Pain is to Sex as Oil is to Water. Our everything-is-sexualized culture doesn't allow us to believe that pain and sex can be said in the same sentence.
For the majority of the adult female population, it's difficult to say the word, "sex." It's even more difficult to talk about sex. And if that's the case, who is going to readily admit that they have painful sex?
There are many other reasons as to why sex is a difficult topic, but that isn't the point of this article. I'd like to bring to light the fact that painful intercourse does exist and can be an emotionally and physically excruciating reality for many women of which, in most cases, can be addressed with physical therapy intervention, and collaborative medical care if needed.
Prior to PT school, I worked as a PT tech in an outpatient clinic where I was privileged to be introduced to pelvic rehabilitation by a wonderful pelvic health physical therapist, who is now my friend and forever mentor. Of the many successful outcomes I heard from her, the following story was the most powerful at that time to my baby PT ears:
After ten years of marriage, this particular patient and husband had been unable to have intercourse due to the associated pelvic pain she experienced with attempts. As time went on, this couple desired to have children, but it was an impossibility to naturally conceive due to their inability to have intercourse. This journey led them to seek assistance from a pelvic health physical therapist. A thorough evaluation was completed to determine origin of pelvic floor dysfunction followed by implementation of individualized interventions to perform during PT sessions and at home. Within a matter of weeks, she and her spouse were able to have long awaited pain-free intercourse with the hope of conceiving a child. - Life. Changing.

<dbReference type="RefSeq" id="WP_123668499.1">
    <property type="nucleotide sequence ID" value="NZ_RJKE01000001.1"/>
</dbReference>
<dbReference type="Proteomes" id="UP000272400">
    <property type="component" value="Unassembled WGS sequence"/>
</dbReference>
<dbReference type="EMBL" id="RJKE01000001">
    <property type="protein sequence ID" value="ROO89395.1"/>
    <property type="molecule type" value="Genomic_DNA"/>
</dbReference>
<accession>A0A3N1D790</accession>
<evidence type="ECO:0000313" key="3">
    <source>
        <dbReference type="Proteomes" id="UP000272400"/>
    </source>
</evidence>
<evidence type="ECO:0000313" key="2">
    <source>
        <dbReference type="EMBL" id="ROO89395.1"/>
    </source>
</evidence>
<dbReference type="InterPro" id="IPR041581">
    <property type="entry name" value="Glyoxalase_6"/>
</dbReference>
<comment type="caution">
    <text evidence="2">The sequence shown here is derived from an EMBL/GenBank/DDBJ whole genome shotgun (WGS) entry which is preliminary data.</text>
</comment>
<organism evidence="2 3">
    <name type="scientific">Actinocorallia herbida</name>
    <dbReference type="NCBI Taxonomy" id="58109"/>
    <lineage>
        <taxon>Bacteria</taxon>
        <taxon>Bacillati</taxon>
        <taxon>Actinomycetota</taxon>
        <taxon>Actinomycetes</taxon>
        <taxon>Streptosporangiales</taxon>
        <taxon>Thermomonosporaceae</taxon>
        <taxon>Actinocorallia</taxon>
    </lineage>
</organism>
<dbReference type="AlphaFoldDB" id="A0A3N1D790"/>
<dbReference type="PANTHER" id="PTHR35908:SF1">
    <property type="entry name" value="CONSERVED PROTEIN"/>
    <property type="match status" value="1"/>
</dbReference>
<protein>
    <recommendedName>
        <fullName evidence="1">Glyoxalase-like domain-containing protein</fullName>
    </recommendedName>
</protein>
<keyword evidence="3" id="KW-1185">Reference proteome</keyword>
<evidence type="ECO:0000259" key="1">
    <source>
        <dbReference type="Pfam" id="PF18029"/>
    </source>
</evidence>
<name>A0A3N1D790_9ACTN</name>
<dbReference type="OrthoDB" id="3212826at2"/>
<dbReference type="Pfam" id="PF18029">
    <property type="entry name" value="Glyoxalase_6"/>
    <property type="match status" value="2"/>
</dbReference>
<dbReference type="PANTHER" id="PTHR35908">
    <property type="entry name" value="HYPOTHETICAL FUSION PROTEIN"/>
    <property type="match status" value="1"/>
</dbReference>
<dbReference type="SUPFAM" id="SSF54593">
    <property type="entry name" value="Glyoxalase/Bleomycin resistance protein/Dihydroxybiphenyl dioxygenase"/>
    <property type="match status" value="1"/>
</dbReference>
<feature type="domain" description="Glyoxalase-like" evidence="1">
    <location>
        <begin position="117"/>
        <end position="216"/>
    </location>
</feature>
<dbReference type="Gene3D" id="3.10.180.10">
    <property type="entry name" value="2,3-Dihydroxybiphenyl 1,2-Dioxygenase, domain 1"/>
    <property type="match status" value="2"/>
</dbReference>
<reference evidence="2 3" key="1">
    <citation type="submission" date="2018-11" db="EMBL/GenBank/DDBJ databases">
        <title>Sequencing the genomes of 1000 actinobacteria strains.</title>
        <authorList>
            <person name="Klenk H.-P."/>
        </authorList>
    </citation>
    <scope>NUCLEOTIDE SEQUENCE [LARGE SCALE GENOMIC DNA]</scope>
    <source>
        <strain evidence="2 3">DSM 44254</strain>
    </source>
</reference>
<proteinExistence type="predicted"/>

The moment I heard this story, I aspired to join the physical therapy world for the purpose of contributing to the success of helping this underserved population of women.
The prevalence of painful intercourse among women is likely higher than we think. A study conducted in primary care practices found that 46% of women who were sexually active had dyspareunia (genital pain with intercourse), and another study discovered that out of 62 women, 45% experienced postpartum dyspareunia. In addition, it was found that about 60% of women experience dyspareunia when more generally defined as pain with intercourse. The bigger issue may be that symptom reporting tends to be very low, especially in those who have more persistent symptoms.1
Statistics like this make my heart hurt. Statistics like this mean that we as clinicians need to be screening our patients for these symptoms. Sex will most likely never be easy to discuss, especially by those who experience pain with sex. As highly educated and skilled professionals, we should be comfortable in discussing and addressing all physical impairments, including painful intercourse, associated with a related primary diagnosis. From there, it's up to you to decide if it is necessary to refer to a pelvic health physical therapist for further intervention.
1. Heim LJ. Evaluation and differential diagnosis of dyspareunia. Am Fam Physician. 2001;63:1535–1544.
2. Teaser photo source: http://www.mychemset.com/new/articles/theoilandwater.php
Lacey graduated from the University of Central Arkansas in 2010 with a Doctor of Physical Therapy degree. She then moved back to her roots in Texas to practice in outpatient physical therapy. In 2011, she accepted a position to facilitate the development of a women's health program, which is where her passion lies. She seeks opportunities to educate the community and other healthcare providers on the availability and importance of pelvic rehabilitation and women's health physical therapy. Check her out at: LinkedIn and Twitter.